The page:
Troubled G7 leaders focus on Ukraine war, China in Italian summit

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By Crispian Balmer and Angelo Amante

BARI, Italy (Reuters) – Group of Seven (G7) leaders start their annual summit on Thursday looking to double down on support for Ukraine in its war with Russia and offer a united face in confronting China’s political and economic ambitions.

With the Middle East, migration and artificial intelligence (AI) also on a packed agenda, the June 13-15 summit in southern Italy would be taxing for leaders at the best of times, but most of them are also bowed down by their own domestic woes.

U.S. President Joe Biden, facing a tough re-election bid in November, arrived in Italy the day after his son Hunter Biden was convicted of lying about his drug use to illegally buy a gun.

British Prime Minister Rishi Sunak appears destined to lose power in a July 4 election, the leaders of France and Germany are reeling from political defeats, and opinion polls are bleak for the prime ministers of Canada and Japan.

Only the host, Italian Prime Minister Giorgia Meloni, is riding high after triumphing in Italy’s European election last weekend, but achieving meaningful results in the luxury Borgo Egnazia hotel resort will be a tall order.

Determined to claim the initiative, the G7 leaders look likely to announce they have agreed on plans to issue $50 billion of loans for Ukraine using interest from frozen Russian assets to back the multi-year debt package.

However officials acknowledge the plan is complex, meaning any deal will only be in principle, with legal experts still having to thrash out the details that will need the backing of European nations, particularly Belgium, which is not in the G7.

For a second year running, Ukrainian President Volodymyr Zelenskiy will attend the summit and is due to sign a new, long-term security accord with Biden.

“By signing this we’ll also be sending Russia a signal of our resolve. If (Russian President) Vladimir Putin thinks he can outlast the coalition supporting Ukraine, he’s wrong,” White House national security adviser Jake Sullivan told reporters.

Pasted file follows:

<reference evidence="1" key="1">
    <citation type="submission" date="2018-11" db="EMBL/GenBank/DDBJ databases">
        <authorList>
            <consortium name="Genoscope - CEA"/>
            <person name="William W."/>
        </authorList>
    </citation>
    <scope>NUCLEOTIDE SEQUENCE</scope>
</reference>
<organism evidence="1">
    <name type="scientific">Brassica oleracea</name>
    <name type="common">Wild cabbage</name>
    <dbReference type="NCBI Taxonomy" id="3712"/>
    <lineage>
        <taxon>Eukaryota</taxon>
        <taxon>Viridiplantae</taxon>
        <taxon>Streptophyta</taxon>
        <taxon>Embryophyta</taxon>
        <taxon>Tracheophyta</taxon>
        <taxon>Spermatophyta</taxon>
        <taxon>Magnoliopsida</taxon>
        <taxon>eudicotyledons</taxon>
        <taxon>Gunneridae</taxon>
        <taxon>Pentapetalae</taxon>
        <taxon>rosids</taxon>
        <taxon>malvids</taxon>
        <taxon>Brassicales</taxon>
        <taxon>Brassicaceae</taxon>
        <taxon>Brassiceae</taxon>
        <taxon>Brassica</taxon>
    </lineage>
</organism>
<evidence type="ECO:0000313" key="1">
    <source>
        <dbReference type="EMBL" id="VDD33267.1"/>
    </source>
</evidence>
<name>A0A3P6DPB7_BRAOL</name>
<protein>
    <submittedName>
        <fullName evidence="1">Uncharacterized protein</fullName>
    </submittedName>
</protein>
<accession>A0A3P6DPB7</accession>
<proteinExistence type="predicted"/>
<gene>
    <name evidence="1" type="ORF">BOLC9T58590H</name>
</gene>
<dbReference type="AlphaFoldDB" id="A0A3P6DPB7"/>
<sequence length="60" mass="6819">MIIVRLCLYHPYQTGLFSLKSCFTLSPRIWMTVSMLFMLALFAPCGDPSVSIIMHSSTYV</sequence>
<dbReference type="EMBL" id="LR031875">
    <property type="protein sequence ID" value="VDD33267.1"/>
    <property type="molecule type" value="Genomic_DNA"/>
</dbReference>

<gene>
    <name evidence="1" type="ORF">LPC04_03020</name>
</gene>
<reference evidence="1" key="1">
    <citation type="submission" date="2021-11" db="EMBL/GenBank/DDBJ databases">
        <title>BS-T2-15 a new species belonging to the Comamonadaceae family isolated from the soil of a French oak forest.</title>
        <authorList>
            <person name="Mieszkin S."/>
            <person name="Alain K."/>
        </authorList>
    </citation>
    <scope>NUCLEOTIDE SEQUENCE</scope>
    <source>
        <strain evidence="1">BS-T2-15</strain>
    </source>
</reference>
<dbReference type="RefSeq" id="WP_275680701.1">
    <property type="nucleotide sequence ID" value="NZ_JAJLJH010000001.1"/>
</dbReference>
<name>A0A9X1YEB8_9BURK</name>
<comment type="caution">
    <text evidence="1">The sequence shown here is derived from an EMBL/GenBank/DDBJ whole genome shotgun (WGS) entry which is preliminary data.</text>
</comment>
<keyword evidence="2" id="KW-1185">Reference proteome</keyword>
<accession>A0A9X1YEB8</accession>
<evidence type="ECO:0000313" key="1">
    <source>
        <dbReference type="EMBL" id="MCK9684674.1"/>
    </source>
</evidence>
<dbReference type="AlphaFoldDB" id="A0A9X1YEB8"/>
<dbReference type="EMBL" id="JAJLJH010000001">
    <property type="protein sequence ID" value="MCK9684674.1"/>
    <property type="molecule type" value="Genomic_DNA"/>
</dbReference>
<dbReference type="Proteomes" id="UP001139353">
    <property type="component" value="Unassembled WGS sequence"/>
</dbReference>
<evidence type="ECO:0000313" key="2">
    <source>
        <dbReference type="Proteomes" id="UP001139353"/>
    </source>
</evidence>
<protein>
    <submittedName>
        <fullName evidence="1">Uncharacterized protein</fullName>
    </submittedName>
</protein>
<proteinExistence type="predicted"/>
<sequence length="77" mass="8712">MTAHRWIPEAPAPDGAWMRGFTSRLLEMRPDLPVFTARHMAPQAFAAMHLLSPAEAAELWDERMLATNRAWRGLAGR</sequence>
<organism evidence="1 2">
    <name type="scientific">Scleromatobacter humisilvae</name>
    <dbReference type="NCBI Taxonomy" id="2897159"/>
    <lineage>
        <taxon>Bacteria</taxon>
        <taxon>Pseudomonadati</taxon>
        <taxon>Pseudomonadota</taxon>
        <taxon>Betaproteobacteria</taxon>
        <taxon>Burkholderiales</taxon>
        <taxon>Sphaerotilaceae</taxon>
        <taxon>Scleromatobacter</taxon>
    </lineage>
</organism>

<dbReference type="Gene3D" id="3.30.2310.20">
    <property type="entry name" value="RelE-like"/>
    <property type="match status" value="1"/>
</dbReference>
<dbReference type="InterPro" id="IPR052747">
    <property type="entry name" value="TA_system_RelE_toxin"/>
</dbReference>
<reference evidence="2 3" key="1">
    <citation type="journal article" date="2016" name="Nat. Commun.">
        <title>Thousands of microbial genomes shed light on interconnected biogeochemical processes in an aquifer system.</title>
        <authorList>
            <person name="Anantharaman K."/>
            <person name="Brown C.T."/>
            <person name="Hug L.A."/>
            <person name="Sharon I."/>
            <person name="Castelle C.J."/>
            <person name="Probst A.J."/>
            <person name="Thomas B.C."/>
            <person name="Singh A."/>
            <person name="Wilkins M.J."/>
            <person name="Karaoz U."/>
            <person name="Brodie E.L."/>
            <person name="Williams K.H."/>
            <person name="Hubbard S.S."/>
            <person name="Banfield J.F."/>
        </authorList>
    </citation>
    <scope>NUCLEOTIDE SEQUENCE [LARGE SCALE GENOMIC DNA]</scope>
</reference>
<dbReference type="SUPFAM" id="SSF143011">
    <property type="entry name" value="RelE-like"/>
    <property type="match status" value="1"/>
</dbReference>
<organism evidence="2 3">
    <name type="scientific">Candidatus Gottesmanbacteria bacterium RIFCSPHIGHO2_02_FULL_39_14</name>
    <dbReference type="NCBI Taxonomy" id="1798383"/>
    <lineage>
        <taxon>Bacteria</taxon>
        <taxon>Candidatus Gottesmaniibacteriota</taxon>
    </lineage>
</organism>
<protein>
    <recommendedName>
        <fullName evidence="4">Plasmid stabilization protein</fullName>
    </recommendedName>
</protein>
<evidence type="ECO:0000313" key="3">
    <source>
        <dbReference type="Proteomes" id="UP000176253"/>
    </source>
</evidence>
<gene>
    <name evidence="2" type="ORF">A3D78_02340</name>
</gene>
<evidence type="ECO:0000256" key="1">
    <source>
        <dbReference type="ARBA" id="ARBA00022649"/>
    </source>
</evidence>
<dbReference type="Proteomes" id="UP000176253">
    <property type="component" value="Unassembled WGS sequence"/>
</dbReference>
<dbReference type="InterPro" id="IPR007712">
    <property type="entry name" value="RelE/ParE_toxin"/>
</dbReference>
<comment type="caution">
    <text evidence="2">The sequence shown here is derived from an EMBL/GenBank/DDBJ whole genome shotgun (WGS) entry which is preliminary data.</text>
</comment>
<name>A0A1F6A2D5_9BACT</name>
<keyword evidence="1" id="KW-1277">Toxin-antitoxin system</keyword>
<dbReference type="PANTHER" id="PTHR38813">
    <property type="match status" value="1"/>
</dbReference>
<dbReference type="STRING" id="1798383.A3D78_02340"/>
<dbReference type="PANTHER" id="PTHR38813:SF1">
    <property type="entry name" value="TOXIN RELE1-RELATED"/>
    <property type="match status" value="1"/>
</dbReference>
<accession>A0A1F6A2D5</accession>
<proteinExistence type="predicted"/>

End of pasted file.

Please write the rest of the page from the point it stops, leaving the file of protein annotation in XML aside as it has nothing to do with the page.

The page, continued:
CONFRONTING CHINA

Underscoring U.S. determination to punish Moscow for its 2022 invasion of Ukraine, Washington on Wednesday dramatically broadened sanctions on Moscow, including by targeting China-based companies selling semiconductors to Moscow.

By announcing new restrictions on Chinese firms on the eve of the G7 meeting, Biden is no doubt hoping to persuade Western allies to show greater resolve in confronting Beijing over its support for Russia and its industrial over-capacity.

The European Commission told automakers on Wednesday it would impose extra duties of up to 38.1% on imported Chinese electric cars from July, less than a month after Washington quadrupled duties for Chinese EVs to 100%.

While G7 leaders are expected to express concern over high Chinese production levels, which they say disrupt global supply chains and market stability, EU diplomats warn that Europe is anxious to avoid a full-blown trade war with Beijing.

Eager not to appear like an elitist fortress, the G7 has thrown open its doors to a large number of outsiders this year, including Pope Francis, who is expected to give a keynote speech on Friday on both the risks and potential of AI.

Among those who have also been invited to Puglia are the leaders of some of the biggest regional powers across the globe such as India, Brazil, Argentina, Turkey, Algeria and Kenya.

Although the summit is scheduled to run until Saturday, many G7 chiefs will leave on Friday night, including Biden, meaning the final day has been earmarked for bilateral meetings for those staying on and a final news conference from Meloni.

($1 = 0.9243 euros)

(Reporting by Crispian Balmer, Angelo Amante, Andrew Gray, Andrea Shalal and John Irish; Writing by Crispian Balmer and Keith Weir)

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